by Lawrence Gold
If you believe that television, movies, or medical fiction, accurately portray what it’s like to be an acute care physician or a critically ill patient in a hospital today, think again.
Dr. Joseph Polk is an intelligent, charismatic, and powerful member of the medical staff at Brier Hospital in the San Francisco Bay Area. This once brilliant physician, a functional psychopath for most of his career, has decompensated.
Nurses and front-line physicians see Polk’s indifference, incompetence, and stubborn cruelty, but the medical staff and the hospital administration are willfully blind. Patients suffer, and worse.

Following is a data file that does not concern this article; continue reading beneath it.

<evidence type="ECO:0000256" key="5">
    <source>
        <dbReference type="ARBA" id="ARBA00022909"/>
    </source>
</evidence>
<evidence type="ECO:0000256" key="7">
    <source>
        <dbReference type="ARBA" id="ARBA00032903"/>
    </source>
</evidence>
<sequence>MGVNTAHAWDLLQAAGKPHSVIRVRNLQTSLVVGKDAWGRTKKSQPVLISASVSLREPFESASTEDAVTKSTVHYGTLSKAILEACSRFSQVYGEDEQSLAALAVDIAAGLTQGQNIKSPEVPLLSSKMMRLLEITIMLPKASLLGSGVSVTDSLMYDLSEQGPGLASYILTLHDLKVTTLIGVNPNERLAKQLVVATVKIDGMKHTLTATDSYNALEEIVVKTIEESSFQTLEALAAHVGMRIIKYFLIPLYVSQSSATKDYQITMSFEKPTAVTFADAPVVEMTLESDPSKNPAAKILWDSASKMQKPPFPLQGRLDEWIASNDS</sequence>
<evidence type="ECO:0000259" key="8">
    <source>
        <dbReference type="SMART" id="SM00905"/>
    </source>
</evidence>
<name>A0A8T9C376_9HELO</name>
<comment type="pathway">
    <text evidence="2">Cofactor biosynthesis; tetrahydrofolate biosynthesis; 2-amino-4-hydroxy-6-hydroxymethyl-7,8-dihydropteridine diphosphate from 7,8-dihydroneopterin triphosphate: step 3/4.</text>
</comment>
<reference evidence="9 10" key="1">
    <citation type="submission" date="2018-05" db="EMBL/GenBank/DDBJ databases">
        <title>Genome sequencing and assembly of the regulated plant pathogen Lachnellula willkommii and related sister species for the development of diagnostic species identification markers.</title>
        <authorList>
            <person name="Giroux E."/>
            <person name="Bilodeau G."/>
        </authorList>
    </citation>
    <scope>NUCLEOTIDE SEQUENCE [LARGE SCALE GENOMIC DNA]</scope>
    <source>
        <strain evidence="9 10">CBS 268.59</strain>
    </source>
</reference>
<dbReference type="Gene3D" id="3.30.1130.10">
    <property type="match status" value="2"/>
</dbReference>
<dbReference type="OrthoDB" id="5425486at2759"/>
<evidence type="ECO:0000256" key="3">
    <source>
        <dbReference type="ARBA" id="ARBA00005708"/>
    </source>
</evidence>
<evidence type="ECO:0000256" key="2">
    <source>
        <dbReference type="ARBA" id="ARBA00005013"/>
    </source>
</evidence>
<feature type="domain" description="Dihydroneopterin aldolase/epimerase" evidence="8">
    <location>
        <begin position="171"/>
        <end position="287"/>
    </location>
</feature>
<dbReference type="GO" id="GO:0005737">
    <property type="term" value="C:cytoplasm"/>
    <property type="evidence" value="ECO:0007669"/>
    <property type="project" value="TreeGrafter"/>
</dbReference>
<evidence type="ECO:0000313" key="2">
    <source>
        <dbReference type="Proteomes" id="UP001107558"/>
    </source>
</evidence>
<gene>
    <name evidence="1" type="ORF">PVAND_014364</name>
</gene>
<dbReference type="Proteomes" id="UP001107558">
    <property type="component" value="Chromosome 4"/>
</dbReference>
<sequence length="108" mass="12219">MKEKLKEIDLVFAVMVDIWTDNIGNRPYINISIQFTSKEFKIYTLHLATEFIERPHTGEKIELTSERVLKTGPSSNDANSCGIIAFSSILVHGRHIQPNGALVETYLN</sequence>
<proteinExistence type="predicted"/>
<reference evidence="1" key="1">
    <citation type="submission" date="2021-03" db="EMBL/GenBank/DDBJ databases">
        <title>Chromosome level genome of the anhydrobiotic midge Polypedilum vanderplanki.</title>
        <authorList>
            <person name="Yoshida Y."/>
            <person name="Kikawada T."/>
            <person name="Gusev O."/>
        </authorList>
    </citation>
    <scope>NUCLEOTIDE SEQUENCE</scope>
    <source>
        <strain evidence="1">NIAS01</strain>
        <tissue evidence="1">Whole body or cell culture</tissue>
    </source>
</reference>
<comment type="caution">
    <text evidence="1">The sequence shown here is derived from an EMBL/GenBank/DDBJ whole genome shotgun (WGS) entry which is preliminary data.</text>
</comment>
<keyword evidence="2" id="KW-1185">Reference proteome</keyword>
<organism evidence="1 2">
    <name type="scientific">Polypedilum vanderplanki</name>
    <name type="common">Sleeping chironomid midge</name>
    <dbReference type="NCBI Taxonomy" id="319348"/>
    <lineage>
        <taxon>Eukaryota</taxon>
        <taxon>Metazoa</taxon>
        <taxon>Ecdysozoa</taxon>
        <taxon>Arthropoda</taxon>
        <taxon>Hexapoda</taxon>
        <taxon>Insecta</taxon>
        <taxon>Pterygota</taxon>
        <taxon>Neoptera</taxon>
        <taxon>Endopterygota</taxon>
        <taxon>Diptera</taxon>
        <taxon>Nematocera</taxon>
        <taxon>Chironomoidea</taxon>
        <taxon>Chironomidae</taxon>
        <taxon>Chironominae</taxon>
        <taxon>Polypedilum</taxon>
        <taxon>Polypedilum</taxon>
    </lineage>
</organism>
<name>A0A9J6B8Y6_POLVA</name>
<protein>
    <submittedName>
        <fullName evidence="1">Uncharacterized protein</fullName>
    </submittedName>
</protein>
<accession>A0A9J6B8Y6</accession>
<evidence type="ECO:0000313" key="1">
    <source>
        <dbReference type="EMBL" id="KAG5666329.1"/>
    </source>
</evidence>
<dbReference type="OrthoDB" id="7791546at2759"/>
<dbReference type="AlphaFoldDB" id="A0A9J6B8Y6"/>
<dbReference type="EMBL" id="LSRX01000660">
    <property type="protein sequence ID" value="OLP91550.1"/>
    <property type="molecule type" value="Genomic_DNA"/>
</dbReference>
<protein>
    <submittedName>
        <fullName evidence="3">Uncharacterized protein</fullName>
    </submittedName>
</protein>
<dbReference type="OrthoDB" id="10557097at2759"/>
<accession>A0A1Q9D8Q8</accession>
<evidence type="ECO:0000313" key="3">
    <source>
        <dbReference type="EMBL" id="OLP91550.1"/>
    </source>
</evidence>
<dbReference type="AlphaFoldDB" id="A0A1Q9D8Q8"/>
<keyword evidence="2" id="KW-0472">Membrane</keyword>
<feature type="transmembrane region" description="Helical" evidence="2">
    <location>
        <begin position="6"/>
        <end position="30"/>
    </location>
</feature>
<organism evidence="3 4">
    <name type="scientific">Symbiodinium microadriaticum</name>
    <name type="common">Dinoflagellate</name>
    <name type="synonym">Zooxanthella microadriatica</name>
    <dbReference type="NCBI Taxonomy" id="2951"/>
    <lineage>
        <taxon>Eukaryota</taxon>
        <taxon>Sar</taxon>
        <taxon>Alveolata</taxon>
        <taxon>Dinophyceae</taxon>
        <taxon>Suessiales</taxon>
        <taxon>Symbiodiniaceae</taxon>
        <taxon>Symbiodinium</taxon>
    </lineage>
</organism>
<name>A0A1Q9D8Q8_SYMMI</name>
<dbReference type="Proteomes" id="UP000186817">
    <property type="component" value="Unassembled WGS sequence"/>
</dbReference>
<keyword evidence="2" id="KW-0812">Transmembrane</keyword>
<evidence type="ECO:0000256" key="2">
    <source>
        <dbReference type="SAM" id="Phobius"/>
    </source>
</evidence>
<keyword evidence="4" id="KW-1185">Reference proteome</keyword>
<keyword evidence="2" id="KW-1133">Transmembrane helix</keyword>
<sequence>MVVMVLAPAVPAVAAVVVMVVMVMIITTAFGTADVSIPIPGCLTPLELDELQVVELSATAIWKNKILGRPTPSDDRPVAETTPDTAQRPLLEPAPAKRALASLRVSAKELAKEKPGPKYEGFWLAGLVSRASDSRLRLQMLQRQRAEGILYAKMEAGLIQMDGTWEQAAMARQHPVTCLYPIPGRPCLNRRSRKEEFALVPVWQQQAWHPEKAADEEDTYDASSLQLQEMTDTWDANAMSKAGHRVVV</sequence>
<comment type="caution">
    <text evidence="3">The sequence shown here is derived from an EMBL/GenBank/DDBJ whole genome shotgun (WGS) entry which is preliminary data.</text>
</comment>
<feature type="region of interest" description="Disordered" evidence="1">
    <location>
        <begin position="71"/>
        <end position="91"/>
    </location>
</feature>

Jack Byrnes has finally completed his training in Intensive Care Medicine and joins Brier Hospital’s medical staff.
Jack has been well trained to care for patients, but he’s woefully unprepared to deal with Joe Polk, the medical staff, enraged nurses, and the hospital’s administration.
The strength of First, Do No Harm lies in the authenticity of the medical setting and the struggles of patients and physicians. Joe Polk is a very different kind of villain.